NEW YORK, October 15, 2000 -- Women taking tamoxifen to prevent breast cancer receive no benefit from routine screening for endometrial cancer, a known risk associated with the drug. In an eight-year study conducted at Memorial Sloan-Kettering Cancer Center, 111 breast cancer patients were screened with an endometrial biopsy (EMB) at the beginning of their treatment with tamoxifen with additional biopsies over a five-year period. The researchers reported no benefit to routine screening in their study published in the October 15, 2000 Journal of Clinical Oncology.
"Women with breast cancer who are taking tamoxifen should be advised that regular uterine biopsies are no more effective at detecting early endometrial cancer than is the presence of abnormal vaginal bleeding," said Richard Barakat, MD, associate chief of the Gynecology Service at Memorial Sloan-Kettering and principal investigator of the study. "This should prevent the hundreds of thousands of women now on the drug and the 80,000 women who start using it each year from undergoing unnecessary, invasive tests to detect this rare cancer."
Tamoxifen is reported to cause endometrial cancer at a rate of two per 1,000 women per year with a mortality rate of 15 percent. The question raised was how best to screen the breast cancer patients treated with this drug. "Because the risk of developing endometrial cancer due to tamoxifen is small and this cancer is highly curable if detected early, we attempted to see if we could improve on these low rates through effective screening," said Dr. Barakat. "We found that when the cancer does develop, patients can detect it because of bleeding. The screening with uterine biopsies added nothing."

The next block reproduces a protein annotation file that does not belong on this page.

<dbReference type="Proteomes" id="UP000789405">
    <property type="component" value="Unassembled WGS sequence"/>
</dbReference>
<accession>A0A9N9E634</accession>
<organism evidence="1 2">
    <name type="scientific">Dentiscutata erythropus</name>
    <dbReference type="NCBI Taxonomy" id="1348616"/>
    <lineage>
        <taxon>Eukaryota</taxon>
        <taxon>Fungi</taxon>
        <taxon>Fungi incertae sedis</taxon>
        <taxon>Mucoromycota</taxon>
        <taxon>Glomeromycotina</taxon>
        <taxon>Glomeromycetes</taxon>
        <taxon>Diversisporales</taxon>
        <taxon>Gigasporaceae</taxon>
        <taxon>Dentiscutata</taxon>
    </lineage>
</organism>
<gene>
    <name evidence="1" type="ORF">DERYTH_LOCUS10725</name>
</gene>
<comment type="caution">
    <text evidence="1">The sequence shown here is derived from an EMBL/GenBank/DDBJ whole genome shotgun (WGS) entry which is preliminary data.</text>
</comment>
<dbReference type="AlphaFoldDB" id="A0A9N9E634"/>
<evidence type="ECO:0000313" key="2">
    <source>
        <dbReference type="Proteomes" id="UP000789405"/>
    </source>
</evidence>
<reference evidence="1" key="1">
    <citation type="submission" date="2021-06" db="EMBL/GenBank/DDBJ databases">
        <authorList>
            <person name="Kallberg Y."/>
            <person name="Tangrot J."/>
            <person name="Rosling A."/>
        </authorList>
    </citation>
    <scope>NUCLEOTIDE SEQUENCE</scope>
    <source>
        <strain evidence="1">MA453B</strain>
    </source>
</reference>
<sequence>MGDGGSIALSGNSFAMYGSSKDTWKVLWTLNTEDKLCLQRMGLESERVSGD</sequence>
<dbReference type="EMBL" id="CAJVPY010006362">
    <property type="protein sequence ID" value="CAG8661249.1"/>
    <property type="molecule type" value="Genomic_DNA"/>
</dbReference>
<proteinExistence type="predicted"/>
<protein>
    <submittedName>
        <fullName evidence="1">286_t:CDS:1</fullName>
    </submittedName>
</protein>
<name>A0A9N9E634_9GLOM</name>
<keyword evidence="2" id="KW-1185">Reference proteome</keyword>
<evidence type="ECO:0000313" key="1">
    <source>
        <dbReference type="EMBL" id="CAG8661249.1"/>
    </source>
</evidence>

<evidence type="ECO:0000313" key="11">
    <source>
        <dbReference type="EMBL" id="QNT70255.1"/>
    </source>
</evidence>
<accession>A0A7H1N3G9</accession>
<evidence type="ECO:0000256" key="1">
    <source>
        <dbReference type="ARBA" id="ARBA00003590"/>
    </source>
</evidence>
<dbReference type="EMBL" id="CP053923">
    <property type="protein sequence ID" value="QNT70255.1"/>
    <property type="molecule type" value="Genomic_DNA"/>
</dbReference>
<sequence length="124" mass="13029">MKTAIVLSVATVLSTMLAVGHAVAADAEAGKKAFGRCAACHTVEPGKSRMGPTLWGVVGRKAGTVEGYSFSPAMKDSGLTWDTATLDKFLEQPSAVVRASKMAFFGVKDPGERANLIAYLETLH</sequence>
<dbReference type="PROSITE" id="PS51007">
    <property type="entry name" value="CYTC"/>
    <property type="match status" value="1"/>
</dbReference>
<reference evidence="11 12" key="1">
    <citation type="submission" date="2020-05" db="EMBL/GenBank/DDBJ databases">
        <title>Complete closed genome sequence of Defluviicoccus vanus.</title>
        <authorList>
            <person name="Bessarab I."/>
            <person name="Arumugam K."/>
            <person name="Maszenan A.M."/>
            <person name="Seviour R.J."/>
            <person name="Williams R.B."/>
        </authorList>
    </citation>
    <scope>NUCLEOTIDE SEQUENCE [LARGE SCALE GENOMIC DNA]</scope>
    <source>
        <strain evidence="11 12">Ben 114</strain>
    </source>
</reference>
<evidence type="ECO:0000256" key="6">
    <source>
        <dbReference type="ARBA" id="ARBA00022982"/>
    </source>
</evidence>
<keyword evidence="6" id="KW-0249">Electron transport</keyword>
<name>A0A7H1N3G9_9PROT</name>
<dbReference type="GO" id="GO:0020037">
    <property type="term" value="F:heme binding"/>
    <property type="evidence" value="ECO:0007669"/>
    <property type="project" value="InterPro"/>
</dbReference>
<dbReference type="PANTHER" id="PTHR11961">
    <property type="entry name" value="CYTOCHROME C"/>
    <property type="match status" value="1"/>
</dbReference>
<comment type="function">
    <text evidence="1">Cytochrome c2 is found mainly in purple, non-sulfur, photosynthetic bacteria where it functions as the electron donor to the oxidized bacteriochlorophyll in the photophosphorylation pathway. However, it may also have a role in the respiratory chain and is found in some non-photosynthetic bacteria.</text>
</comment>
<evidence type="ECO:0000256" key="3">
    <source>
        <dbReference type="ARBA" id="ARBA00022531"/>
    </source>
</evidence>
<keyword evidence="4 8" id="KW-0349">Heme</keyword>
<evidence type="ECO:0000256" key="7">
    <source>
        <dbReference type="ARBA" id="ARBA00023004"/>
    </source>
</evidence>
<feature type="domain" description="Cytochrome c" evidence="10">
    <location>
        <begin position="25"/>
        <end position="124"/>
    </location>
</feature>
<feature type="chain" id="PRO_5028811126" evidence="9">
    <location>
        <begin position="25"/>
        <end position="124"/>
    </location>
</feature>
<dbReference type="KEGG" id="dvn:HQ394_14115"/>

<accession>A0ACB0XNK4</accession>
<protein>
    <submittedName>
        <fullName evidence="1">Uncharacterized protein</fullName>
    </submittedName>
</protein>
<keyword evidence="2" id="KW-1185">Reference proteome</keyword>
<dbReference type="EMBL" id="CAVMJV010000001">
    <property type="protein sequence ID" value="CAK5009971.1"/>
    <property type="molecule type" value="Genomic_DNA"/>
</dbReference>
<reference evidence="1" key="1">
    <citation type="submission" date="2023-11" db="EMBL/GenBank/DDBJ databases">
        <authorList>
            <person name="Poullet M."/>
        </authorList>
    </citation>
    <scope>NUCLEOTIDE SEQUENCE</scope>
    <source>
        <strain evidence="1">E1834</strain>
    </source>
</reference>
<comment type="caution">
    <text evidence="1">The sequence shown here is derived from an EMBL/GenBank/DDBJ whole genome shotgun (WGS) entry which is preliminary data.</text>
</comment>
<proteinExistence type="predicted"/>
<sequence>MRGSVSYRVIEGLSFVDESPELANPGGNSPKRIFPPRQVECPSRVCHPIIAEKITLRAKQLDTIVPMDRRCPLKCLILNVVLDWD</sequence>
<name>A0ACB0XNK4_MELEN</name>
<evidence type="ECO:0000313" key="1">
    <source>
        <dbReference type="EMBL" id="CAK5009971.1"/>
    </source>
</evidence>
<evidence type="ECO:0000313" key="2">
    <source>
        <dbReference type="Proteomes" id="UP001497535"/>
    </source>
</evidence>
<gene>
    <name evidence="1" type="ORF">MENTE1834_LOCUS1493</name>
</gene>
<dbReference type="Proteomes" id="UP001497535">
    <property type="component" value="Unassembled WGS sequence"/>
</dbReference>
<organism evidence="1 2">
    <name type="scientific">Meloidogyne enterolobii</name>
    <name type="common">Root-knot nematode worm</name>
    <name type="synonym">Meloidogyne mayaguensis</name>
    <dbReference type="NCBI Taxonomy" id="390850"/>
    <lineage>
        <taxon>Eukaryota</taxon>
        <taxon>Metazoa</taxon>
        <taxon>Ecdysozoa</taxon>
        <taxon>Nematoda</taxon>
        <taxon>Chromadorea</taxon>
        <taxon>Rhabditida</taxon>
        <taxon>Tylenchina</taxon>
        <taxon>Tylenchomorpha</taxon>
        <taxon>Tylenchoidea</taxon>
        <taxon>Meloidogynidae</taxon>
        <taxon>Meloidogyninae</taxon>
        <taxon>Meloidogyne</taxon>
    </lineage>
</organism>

To evaluate whether endometrial biopsy was the most effective screening method, 159 women who were beginning tamoxifen therapy for breast cancer confined to the breast and axillary lymph nodes were entered into a prospective study between October 1991 and September 1998 at Memorial Sloan-Kettering. Their median age was 50. An office endometrial biopsy was obtained when the tamoxifen was initiated and at six-month intervals for a period of two years. Three subsequent annual EMB's were recorded for each patient totalling a five-year surveillance. The 111 who were subsequently eligible for the study received a total of 635 EMB's with a median surveillance time of 36 months. Fourteen patients (12.6 percent) underwent dilation and curettage (D&C) for suspected abnormalities but none of these patients were found to have cancer.
"Breast cancer patients are concerned about how best to be screened for the low risk of developing endometrial cancer, a known side effect of tamoxifen therapy," said Teresa Gilewski, MD, an oncologist with the Breast Service at Memorial Sloan-Kettering and one of the study's authors. "Patients taking tamoxifen should be carefully followed by their physician and instructed to report any episode of abnormal vaginal bleeding immediately. Should they develop bleeding, they would undergo a biopsy with further evaluation, if necessary. At this time, however, there is no evidence to clearly support routine endometrial biopsies to screen asymptomatic patients."
Breast cancer specialists agree that the 0.2 percent annual risk of developing endometrial cancer should not prevent breast cancer patients from taking tamoxifen. "This study reassures us that screening for a rare event such as uterine cancer is not helpful," said Clifford Hudis, MD, chief of the Breast Service at Memorial Sloan-Kettering. "Therefore, women with invasive breast cancer who take tamoxifen, a time-tested drug that is responsible for saving hundreds of thousands of lives, should not feel compelled to undergo excessive testing looking for endometrial cancer."
Memorial Sloan-Kettering Cancer Center is the world's oldest and largest private institution devoted to prevention, patient care, research, and education in cancer. Throughout its long distinguished history, the Center has played a leadership role in defining the standard of care for patients with cancer.
The above post is reprinted from materials provided by Memorial Sloan-Kettering Cancer Center. Note: Materials may be edited for content and length.
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